Plaintiff alleges that, after he was arrested, Defendant Martin investigated and, rather than finding that Young used excessive force, fabricated a report stating that Plaintiff had attempted to run over Young. ( Id. at PageID 48.) Plaintiff alleges that Defendant Rikard was aware of Young's and Martin's misconduct, but failed to investigate thoroughly and disregarded the truth. ( Id. ) Plaintiff contends that the City of Bartlett violated his rights by enacting a policy that "[i]f a car is coming at one of our officers and he/she is in fear of being hit, he/she can use deadly force." ( Id. at PageID 51.)

Plaintiff seeks discipline for the individual defendants, dismissal of his criminal charges, and compensatory and punitive damages from all defendants. ( Id. at PageID 53-54.)

The Court is required to screen prisoner complaints and to dismiss any complaint, or any portion thereof, if the complaintC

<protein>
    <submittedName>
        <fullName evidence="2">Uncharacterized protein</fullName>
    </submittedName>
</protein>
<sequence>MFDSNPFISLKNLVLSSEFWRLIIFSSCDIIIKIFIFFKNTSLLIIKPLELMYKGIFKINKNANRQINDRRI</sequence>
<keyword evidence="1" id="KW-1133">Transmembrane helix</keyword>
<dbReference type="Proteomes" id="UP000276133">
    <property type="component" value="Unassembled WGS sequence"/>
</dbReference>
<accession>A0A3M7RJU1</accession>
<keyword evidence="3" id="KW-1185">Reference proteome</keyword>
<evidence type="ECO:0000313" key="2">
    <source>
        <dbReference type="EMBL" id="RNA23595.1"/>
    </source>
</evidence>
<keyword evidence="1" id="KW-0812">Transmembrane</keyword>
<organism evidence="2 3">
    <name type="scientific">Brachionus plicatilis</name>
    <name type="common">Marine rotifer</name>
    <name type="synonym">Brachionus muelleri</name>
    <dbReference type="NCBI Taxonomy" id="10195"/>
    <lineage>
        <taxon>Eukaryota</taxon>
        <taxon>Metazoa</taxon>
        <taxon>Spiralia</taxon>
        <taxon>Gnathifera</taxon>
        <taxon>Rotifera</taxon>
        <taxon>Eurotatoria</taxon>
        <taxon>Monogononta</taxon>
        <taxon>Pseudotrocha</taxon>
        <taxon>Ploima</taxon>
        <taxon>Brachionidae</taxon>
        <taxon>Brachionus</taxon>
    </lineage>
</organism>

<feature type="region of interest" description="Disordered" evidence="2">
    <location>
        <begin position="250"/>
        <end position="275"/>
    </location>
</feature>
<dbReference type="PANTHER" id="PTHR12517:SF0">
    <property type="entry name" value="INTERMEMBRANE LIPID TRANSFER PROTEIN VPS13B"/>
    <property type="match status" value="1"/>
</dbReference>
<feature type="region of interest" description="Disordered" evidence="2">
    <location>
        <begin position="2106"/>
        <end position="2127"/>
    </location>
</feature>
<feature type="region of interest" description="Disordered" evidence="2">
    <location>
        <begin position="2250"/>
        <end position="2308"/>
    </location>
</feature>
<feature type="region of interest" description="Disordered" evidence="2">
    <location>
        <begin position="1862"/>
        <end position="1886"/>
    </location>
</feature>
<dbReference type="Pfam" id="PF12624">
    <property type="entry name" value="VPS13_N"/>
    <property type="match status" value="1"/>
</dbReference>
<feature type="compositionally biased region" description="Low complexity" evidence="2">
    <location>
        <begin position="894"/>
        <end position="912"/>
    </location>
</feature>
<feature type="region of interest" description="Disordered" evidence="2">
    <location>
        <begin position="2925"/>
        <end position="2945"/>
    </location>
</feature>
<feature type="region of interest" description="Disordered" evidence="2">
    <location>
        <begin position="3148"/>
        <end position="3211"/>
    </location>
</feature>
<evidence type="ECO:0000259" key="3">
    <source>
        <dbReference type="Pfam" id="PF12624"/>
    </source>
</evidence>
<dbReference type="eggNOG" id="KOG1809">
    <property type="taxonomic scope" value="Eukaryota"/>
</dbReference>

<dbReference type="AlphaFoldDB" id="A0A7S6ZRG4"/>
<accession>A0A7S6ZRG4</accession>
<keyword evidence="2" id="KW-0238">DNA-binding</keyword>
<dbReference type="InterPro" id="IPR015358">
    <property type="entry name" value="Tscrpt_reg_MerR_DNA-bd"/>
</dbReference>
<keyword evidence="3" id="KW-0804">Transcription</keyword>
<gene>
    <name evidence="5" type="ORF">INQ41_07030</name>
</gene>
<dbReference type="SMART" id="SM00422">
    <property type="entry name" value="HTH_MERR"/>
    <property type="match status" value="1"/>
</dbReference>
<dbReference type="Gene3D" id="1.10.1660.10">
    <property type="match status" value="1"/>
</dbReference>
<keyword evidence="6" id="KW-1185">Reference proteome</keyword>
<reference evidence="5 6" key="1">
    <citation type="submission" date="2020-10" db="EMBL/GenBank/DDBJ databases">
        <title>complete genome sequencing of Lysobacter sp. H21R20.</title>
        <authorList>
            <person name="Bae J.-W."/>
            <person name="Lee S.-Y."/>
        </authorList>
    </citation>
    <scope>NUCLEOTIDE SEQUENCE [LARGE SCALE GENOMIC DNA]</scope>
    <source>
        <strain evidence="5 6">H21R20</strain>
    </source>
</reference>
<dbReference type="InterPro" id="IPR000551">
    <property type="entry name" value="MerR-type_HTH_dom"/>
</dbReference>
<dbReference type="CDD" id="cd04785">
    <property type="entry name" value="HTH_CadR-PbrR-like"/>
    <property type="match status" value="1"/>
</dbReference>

(1) is frivolous, malicious, or fails to state a claim upon which relief may be granted; or
(2) seeks monetary relief from a defendant who is immune from such relief.

28 U.S.C. § 1915A(b); see also 28 U.S.C. § 1915(e)(2)(B).

In assessing whether the complaint in this case states a claim on which relief may be granted,

[t]he court must construe the complaint in the light most favorable to plaintiffs, accept all well-pled factual allegations as true and determine whether plaintiffs undoubtedly can prove no set of facts consistent with their allegations that would entitle them to relief.... Though decidedly liberal, this standard does require more than bare assertions of legal conclusions.... Plaintiffs' obligation to provide the "grounds" of their entitlement to relief requires more than labels and conclusions or a formulaic recitation of the elements of the cause of action. The factual allegations, assumed to be true, must do more than create speculation or suspicion of a legally cognizable cause of action; they must show entitlement to relief.... To state a valid claim, a complaint must contain either direct or inferential allegations respecting all the material elements to sustain recovery under some viable legal theory.